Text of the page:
This was nothing to be eager about. In fact, he resented the decision. This was far too early to be getting up to prepare food. Who the hell eats breakfast this early anyway? Damn psychopaths… His blame extended beyond just Hakai. If he needed to get up this early for breakfast at 8 AM, there was only one explanation - Ikigai’s appetite. The sheer amount of food Iky ate meant preparations had to be made earlier and earlier. That kid fit every teenage stereotype in the book. He ate like a whale rather than a shark, and his temper would make even the sturdiest of mothers recoil in their son’s sudden change from supposed innocence. It wasn’t all bad, though. There was something to look forward to in running the breakfast work, Boru in particular. Shien was rather fond of the man, more so than anyone else in the academy other than Iky. He had a certain warmth that reminded Shien of his own father. Knew how to cook too. He’d probably be fun to hunt with. Maybe they could get some fresh meat together one day. Few things would make him prouder. It was already an admiration of sorts, his feelings toward Boru. Shien respected him when few had been given the opportunity, and he had barely been shared a sentence with the man. The Doku felt odd handing out his respect so easily. It was just that Boru felt so real - so down to earth. He was a noble man of sorts, Shien could tell that much just by first impressions.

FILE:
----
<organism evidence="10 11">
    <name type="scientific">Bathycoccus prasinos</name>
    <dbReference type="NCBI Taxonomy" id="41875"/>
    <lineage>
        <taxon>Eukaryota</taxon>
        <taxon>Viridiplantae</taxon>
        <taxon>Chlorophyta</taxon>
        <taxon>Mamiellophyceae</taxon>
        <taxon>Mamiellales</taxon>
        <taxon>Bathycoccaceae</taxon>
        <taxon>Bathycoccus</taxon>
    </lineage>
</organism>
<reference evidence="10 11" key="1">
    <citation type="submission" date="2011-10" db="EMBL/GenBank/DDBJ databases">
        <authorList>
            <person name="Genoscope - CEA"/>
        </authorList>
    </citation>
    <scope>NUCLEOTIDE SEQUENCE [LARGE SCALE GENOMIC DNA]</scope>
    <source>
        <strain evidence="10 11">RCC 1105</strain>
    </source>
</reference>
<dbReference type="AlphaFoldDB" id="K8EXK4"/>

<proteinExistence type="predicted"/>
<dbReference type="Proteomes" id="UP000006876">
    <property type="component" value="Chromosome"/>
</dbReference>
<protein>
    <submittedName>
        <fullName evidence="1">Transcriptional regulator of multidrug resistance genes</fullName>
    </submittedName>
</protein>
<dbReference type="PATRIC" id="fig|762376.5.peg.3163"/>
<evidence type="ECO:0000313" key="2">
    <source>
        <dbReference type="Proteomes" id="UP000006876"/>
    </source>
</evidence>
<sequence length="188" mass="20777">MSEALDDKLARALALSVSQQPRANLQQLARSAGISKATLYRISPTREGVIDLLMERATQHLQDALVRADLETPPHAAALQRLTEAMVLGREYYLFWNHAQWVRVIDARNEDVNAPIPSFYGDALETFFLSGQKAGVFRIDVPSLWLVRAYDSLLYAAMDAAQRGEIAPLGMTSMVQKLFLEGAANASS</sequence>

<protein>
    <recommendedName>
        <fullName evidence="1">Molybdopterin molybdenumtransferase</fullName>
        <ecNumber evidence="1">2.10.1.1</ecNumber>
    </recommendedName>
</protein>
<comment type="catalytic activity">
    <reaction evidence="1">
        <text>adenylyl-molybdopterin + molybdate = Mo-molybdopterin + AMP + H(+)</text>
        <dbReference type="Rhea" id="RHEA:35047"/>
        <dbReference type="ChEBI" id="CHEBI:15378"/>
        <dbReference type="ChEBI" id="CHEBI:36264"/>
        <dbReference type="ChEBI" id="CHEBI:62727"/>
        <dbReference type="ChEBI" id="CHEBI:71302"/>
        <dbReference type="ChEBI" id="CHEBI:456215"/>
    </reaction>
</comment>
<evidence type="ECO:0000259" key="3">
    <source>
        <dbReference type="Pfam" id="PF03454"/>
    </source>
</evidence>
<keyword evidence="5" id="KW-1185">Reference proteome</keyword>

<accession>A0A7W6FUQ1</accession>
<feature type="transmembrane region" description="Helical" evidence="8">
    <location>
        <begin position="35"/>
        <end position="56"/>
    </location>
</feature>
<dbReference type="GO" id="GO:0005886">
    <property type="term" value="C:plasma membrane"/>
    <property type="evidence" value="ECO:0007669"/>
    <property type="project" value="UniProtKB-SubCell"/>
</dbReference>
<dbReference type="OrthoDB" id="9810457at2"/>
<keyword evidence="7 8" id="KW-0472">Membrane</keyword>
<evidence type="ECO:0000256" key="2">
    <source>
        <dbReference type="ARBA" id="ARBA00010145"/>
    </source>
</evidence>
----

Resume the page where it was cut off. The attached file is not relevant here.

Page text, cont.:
He only hoped Boru thought as positively of him.

Shien opened the doors to the mess hall, stepping into the darkness. The entirety of the cafeteria was blanketed in darkness, save the kitchen, from which the rumbling and clanking of pots and pans echoed outward. Shien slid the door closed behind him, stepping into the showering lightlessness. With the click of the door in its place, the clattering stopped, if only for a brief moment. A silhouetted figure stepped into the kitchen doorway, casting a long and wide shadow that extended to Shien’s feet.

“You’re just in time,” the booming voice bellowed, much like a large drum.

Shien stood confused, narrowing his eyes. It had to be Boru.

“Well, don’t just stand there,” the burly man said, “Come on, come on, come on.”

Shien’s eyes shook in place for a moment as his head twitched around the mess hall. His feet finally made a move forward, carrying him into the kitchen where Boru was getting to work. The man’s strawberry blonde hair flared in the kitchen’s lights much like a flame. “Glad you’re here, Shien,” the man said, stepping into the storage closet. “Time to put that cooking skill of yours to work, eh?” he chuckled, eyeing the Doku before losing himself in the next room.

The kitchen itself was incredibly clean, barely a speck anywhere. No doubt Boru cleaned it every night. In fact, the faint smell of cleaning supplies littered about the air, tickling Shien’s nose with a slight burn. Everything was spick and span. Any metal in the kitchen shined with an unearthly glow and the wooden cabinets and counters appeared as if they had just been installed despite behind in the academy for years. Pots and pans filled the ceiling, each easily accessible for the stove and counter underneath. Knives and cutting boards lined the walls, and various cooking oils stood by each eye on each stove.